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Buddhadharma : Summer 2018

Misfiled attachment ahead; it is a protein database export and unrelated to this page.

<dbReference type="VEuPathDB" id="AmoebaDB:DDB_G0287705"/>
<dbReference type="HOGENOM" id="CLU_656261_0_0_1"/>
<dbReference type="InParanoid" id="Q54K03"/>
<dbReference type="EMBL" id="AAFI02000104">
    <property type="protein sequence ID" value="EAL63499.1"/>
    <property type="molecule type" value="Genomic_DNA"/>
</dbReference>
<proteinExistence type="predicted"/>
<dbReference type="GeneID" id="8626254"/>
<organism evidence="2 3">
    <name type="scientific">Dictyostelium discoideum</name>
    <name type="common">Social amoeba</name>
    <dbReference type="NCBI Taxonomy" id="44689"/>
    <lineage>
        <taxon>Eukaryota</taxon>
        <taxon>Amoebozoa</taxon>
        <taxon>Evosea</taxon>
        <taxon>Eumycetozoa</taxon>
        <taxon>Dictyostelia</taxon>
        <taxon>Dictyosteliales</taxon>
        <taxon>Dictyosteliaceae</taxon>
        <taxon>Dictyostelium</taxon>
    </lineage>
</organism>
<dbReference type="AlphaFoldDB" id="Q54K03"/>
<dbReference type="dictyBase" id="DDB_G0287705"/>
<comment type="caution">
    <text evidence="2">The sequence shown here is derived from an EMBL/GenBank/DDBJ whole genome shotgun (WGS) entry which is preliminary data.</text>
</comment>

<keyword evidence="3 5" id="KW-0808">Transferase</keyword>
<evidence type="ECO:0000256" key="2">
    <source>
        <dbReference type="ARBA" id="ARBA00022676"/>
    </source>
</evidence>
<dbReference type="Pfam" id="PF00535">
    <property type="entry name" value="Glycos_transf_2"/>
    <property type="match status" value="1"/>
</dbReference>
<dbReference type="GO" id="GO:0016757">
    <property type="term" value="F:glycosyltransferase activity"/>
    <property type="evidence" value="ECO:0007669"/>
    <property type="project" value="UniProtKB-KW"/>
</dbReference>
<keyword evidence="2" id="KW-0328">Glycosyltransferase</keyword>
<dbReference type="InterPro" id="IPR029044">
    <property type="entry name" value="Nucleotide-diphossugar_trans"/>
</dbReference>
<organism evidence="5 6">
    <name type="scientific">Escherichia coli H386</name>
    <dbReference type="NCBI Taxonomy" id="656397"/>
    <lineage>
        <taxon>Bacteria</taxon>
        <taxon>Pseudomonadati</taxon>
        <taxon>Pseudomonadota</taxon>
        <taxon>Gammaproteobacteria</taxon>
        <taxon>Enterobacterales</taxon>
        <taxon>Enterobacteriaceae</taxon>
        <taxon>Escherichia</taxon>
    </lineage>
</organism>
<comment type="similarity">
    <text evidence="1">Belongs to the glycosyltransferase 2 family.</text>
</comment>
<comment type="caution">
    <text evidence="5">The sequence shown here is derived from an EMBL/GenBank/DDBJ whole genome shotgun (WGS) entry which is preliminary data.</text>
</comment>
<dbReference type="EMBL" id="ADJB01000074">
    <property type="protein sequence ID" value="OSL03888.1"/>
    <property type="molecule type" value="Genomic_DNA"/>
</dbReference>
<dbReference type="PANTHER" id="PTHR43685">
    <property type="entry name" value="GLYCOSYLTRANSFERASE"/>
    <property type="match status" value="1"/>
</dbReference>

118 BUDDHADHARMA: THE PRACTITIONER’S QUARTERLY BOOK BRIEFS W ithout tsewa, is there any other source of happiness?” This is the question posed by Dzigar Kongtrul Rinpoche in training in tenderness (Shambhala 2018). Always circling back to this Tibetan word meaning love, tenderness, or warmth, Kongtrul pushes us to honestly examine what fulfills us and what doesn’t. Is physical comfort enough? What about the ideal job? Financial stability? The American Dream? Only when accompanied by tsewa, Kongtrul argues, can any of these bring lasting fulfillment. Toward that end, he outlines numerous Buddhist reflective techniques aimed at bringing tsewa into our self- perception, our relationships, and even our experience of dying. hyeCho’s Journey (Chicago 2017) tells the remarkable story of an eighth-century Korean monk who set out to see the world. It is an outstanding product of scholarly collaboration: a team of researchers led by Donald S. Lopez, Jr., including art historians Rebecca Bloom, Kevin Carr, and Chun Wa Chan, as well as Korean Buddhism specialist Ha Nul Jun, archaeologist Carla Sinopoli, and librarian Keiko Yokota-Carter, spent years working to bring us in words and images this incredible account. Leaving the Silla kingdom of Korea in around 721, Hyecho first went to China, then to present-day Vietnam, Indonesia, India, Pakistan, Afghanistan, and Iran before returning to China via the Silk Road. The extant fragments of his travelogue describe his visits to various centers of Buddhist culture, including some of India’s most important Buddhist sites, which he reports had largely been deserted by this time. While historically fascinating, his travelogue is also heartbreaking. Longing for home after speaking to a Chinese envoy in northeastern Afghanistan, he writes: “You bemoan the distance to the frontier in the west. / I lament the long road east. / ... I have never cried once in my life. / Today I shed a torrent of tears.” The Chinese Chan master Dahui (1089–1163) is famous for developing huatou practice—the focus on a single phrase in a “ RORY LINDSAY